ERP Q&A with market expert David James

Published Tuesday, October 2, 2018 9:54 AM by David James, Lead New Business Sales, Cloud ERP, Sales

Understanding what ERP is and how it can drive your business forward is key in preparing yourself for the digital future. We spoke with David James, an ERP expert with 20 years’ experience of ERP and digital technology. With a varied background in IT, manufacturing, and digital media, David has an MBA, a 1st class honours degree in IT & Electronics and has grown and exited three successful businesses - giving him a wealth of experience. We sat down with David and asked him all things ERP.

What is your understanding of an ERP system?

Enterprise Resource Planning (ERP) can probably be more accurately described as a ‘business management solution’. At the most basic level, ERP systems integrate the various functions of an organisation - sales, purchasing, accounts, operations, inventory, and human resources - into a single software solution.

What are the benefits of using ERP?

Many organisations operate in a ‘functional silo’ model, with separate departments operating and reporting in isolation. This means that departments will often maintain their own databases and spreadsheets, which leads to the duplication of data entry and multiple versions of the truth. ERP systems centralise information from across the organisation into a single database, which speeds up the decision-making process and encourages more collaborative working. Businesses adopt ERP at various stages of their life cycle – some use ERP systems to facilitate and manage growth, others to standardise processes during a merger/acquisition, or for succession planning.

What kind of industries are using an ERP system?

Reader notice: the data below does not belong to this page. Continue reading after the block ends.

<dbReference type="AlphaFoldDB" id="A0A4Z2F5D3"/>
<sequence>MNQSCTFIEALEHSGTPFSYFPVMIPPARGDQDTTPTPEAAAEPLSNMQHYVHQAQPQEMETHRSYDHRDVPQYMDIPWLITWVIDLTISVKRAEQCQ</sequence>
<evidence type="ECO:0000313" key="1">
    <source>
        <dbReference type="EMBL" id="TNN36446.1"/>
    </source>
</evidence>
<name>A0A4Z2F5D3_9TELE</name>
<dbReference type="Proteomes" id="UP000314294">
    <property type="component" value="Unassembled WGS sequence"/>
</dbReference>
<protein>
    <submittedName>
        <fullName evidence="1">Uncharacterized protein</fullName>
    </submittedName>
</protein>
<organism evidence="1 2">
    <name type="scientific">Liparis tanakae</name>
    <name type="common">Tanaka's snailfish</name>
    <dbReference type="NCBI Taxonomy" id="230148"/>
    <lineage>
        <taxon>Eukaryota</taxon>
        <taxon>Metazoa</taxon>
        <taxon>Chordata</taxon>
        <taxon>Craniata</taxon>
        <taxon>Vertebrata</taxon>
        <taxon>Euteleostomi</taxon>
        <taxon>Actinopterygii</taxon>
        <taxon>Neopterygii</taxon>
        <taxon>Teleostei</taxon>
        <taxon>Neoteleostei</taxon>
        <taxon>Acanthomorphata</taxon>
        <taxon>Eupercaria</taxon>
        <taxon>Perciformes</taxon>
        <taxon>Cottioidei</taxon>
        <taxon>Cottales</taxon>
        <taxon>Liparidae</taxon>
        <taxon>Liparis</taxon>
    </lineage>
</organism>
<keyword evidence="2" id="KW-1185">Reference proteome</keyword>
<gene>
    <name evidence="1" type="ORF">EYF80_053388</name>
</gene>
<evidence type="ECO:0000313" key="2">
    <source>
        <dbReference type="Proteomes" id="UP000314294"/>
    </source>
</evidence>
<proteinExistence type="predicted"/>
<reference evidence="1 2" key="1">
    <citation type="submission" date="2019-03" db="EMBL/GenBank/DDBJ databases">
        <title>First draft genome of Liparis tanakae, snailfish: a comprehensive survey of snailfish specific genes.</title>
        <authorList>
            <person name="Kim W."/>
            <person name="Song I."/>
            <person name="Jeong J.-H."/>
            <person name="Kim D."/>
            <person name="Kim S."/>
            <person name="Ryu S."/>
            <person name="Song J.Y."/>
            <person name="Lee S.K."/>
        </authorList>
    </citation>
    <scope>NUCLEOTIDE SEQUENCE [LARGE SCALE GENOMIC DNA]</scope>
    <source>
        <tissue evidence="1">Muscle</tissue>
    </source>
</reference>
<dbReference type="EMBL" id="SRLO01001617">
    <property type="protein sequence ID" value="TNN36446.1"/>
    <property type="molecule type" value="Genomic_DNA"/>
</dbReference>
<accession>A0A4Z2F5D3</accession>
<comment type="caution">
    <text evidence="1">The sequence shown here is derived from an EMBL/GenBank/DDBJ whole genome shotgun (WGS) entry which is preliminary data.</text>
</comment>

Historically, ERP systems have been heavily associated with manufacturing & inventory management, but modern systems are used by a wide range of organisations and industry sectors. Cloud ERP has allowed smaller organisations to take advantage of the kind of efficiency savings normally only associated with larger, more expensive, ‘on-premise’ ERP systems.

What is the difference between ERP and Cloud computing?

Quite simply, ERP is the software system itself, and ‘Cloud’ is the delivery method. Cloud ERP systems remove the need for expensive on-site servers and place the responsibility for security, data backups and maintenance, into the hands of the solution provider. Software-as-a-Service (SaaS) is a commercial model adopted by some Cloud ERP providers, and this introduces a subscription-based payment model, which often includes support and ongoing system updates.

What is the future of ERP software?

In my view, there will be a number of themes that will define the future of ERP. The most exciting is Artificial Intelligence (AI) and machine learning, which will open up almost limitless opportunities for organisations to run more efficiently and analyse their performance in even more detail. Continued expansion of ERP systems into the wider environment will also open up more opportunities to analyse data. This will inevitably be via deeper integration with 3rd party software and hardware, but centralised into a single point of focus. For example, this could allow businesses to automate pricing based on the weather, or to calculate and place orders for stock based on the interaction with a product on social media.

Why is having an ERP system so important for SMEs?

An ERP system isn’t suitable for all businesses, but for those who have ‘outgrown’ their current infrastructure and find that it is difficult to get an instant overview of performance, ERP can create a competitive advantage for SMEs. An ERP system can empower staff to make faster, more informed decisions; and to improve the service they provide to customers. Rather than wasting time on reconciling information from across the business, organisations can go from “I’ll check” to “complete” in seconds with an ERP system.

How do I know that a particular ERP system is right for me?

Most ERP providers promise to improve efficiency or increase visibility, but it is important to analyse your individual requirements against the solutions on offer. ERP is about standardisation, and any successful ERP implementation relies on acceptance from internal stakeholders, which may also require changes to established processes in order to provide the best outcome. It is also important to consider scalability and whether the system you need today will match the system you need in 5 years’ time. For this reason, Advanced offer updates for life with our Business Cloud Essentials ERP software, and a full project management and consultancy service to ensure your implementation meets your requirements, for both today and the future.

To find out more about ERP systems and how it can help you click here and contact us.